3. Mortgage Interest Deduction

This is the mother lode of tax deductions. You typically can deduct the interest you pay on your home loan of up to $1 million (married filing jointly). You have to use your mortgage to buy, build or improve your home. Using a home equity line or mortgage for something else, like paying college tuition? It’s generally OK to deduct the interest on loans up to $100,000 (married filing jointly) as long as your home secures the loan.

The Fine Print:

• An RV, boat or trailer counts as a home if you can sleep and cook in it and it has toilet facilities.

• Second home loans count toward the $1 million loan limit.

Where You Claim it: Schedule A

4. Property Tax Deduction

The property taxes you paid to the state, the county, the city, the school district and every other government entity that reached into your pockets last year are usually deductible on your federal tax return. If your mortgage lender paid your property taxes, look on your annual escrow statement to see the exact amount paid.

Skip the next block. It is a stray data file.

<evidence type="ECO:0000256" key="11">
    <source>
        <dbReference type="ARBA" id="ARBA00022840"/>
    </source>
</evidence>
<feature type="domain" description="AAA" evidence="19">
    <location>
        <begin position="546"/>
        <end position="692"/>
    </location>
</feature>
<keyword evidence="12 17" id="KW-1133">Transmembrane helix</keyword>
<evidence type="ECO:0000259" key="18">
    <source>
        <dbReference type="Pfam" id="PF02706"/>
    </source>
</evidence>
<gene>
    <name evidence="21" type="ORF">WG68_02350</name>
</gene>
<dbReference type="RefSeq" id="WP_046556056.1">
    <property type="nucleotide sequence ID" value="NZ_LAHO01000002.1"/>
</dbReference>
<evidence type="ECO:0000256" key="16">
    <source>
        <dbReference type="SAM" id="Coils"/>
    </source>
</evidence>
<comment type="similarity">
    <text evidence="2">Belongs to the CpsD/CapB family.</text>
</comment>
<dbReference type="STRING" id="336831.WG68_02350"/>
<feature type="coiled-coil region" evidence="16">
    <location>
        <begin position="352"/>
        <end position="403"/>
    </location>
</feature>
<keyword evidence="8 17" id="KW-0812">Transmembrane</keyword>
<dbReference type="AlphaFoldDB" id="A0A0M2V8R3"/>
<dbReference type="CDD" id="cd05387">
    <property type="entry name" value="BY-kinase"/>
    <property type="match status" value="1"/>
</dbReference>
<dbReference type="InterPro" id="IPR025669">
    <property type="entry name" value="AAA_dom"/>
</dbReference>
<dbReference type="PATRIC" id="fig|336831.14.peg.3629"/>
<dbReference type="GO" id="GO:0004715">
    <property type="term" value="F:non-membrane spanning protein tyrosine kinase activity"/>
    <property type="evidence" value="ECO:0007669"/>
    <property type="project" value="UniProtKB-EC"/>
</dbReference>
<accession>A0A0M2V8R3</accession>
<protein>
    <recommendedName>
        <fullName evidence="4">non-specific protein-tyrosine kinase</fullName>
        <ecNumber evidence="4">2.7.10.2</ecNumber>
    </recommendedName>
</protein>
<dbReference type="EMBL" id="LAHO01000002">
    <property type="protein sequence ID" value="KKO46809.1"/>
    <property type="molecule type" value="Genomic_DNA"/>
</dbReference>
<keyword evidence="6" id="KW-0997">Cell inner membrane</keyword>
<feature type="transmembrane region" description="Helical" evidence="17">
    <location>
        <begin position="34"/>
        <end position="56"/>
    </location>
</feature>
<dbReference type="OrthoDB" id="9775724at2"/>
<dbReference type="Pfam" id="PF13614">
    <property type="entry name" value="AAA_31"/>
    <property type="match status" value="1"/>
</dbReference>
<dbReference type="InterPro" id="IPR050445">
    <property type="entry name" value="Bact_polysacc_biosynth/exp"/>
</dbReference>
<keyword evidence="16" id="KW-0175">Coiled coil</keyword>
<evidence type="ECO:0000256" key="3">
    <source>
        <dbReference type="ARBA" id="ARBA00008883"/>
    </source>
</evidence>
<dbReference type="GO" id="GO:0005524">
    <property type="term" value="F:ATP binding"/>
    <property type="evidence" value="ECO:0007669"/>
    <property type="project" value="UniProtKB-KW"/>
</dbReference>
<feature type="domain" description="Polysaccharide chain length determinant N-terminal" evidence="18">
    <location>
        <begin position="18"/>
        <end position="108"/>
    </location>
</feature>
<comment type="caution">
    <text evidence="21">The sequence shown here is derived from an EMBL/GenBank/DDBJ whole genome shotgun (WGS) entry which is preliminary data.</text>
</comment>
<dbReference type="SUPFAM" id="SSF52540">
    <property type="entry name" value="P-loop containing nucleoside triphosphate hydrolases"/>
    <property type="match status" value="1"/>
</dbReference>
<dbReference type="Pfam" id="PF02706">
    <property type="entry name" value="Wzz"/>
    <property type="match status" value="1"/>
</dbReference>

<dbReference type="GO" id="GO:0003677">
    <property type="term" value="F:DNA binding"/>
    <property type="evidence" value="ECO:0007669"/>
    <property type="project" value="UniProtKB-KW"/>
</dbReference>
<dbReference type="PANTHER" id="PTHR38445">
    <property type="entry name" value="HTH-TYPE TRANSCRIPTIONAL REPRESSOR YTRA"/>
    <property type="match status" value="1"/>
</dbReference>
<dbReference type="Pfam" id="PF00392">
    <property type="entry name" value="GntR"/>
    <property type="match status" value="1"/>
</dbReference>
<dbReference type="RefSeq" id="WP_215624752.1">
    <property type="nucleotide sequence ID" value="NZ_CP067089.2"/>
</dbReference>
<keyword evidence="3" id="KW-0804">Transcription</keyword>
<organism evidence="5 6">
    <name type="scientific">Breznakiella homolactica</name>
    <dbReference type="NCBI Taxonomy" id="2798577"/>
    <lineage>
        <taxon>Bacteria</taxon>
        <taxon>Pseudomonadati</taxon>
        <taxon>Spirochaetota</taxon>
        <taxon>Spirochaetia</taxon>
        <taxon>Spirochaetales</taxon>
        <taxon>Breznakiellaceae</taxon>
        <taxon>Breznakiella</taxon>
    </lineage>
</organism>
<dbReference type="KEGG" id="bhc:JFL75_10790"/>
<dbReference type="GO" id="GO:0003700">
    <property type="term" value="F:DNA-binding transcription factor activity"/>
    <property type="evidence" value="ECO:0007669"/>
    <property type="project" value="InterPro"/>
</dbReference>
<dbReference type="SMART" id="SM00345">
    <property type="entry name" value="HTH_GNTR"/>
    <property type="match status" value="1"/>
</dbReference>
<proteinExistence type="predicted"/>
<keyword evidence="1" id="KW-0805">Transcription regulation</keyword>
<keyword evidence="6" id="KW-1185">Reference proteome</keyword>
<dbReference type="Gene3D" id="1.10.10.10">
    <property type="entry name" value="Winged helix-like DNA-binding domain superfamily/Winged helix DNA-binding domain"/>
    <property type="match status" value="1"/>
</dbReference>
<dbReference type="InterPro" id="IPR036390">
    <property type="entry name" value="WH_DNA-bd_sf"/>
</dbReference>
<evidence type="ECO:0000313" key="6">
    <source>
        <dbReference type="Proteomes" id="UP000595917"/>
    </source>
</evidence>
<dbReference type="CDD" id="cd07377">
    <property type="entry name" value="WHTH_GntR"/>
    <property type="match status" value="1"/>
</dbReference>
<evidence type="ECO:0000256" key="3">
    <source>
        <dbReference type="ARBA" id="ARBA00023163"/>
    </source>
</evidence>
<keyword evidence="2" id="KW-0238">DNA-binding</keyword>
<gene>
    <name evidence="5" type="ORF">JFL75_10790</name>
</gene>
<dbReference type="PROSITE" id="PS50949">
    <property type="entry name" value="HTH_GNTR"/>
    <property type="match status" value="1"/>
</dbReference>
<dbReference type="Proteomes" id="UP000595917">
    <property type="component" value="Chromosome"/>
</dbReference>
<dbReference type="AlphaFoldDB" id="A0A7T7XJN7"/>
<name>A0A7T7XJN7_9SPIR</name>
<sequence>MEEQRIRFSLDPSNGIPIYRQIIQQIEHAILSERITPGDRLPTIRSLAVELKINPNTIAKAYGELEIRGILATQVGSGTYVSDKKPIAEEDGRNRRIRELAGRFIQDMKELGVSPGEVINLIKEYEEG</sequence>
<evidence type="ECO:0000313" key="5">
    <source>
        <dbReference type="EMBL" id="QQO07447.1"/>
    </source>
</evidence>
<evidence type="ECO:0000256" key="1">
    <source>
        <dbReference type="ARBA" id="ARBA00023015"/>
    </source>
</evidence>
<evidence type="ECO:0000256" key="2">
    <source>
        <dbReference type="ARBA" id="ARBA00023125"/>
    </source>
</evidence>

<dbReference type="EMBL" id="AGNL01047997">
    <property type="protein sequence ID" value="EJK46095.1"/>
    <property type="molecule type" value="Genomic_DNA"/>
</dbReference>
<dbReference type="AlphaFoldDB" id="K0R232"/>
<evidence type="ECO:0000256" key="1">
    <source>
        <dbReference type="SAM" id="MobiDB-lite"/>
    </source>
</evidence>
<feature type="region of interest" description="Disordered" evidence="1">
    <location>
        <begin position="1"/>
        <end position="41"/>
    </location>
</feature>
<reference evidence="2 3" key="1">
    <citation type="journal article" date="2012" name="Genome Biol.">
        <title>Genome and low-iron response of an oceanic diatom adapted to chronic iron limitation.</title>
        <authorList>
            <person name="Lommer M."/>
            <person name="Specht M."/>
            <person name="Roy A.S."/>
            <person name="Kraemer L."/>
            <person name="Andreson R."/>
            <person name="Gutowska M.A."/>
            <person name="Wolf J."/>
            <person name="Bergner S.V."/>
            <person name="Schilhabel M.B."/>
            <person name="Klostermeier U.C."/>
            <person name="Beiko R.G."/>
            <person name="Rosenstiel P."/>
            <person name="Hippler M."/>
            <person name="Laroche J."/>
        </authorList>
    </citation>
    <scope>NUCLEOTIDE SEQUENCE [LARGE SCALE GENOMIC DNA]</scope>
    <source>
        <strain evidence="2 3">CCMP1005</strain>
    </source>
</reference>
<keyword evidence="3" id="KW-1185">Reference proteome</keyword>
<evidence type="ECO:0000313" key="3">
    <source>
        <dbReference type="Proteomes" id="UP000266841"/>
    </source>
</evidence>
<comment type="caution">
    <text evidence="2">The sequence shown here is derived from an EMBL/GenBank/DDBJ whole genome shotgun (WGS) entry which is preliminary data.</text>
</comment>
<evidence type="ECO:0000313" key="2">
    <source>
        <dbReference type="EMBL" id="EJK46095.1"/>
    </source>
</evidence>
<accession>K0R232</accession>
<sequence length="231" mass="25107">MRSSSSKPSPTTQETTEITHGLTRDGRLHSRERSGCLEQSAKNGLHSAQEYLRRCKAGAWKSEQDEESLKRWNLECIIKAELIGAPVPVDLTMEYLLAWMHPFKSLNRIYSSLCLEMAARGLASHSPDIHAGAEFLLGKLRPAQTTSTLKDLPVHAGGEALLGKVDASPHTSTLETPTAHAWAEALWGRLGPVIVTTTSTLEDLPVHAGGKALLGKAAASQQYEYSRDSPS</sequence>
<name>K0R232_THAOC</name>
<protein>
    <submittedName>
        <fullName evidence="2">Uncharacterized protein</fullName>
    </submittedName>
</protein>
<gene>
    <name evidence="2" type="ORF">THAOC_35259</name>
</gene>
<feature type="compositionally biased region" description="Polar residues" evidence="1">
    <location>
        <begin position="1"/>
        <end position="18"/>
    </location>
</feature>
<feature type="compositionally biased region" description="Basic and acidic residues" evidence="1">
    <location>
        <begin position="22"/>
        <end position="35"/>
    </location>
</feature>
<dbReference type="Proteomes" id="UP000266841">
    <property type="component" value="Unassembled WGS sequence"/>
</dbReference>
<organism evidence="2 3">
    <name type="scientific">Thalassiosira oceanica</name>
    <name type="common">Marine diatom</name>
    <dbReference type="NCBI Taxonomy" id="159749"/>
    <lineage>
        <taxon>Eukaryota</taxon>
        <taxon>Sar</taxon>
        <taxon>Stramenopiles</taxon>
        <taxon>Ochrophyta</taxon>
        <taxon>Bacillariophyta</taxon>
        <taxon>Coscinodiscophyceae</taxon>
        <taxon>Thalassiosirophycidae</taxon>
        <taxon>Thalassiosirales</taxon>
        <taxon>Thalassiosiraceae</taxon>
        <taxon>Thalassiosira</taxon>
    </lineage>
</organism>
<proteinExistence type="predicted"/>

The Fine Print:

• You can’t deduct assessments (one-time charges for things like streets, sidewalks and sewer lines).

• Keep a record of the assessments you paid. When you sell your home, you can generally use the cost of those assessments to reduce any tax you owe on your sale profit.

Where You Claim it: Schedule A

5. Private Mortgage Insurance

Did you put down less than 20% when you bought your home? If you did, your lender probably forced you to buy private mortgage insurance. Those monthly premiums are tax deductible, if you can clear a few hurdles. (See The Fine Print below.)

If you have a Veterans Affairs, Federal Housing Administration or Rural Housing Service loan, you likely paid upfront mortgage insurance premiums at the closing table (they might have called it a guarantee fee). The deduction for those is pretty complicated.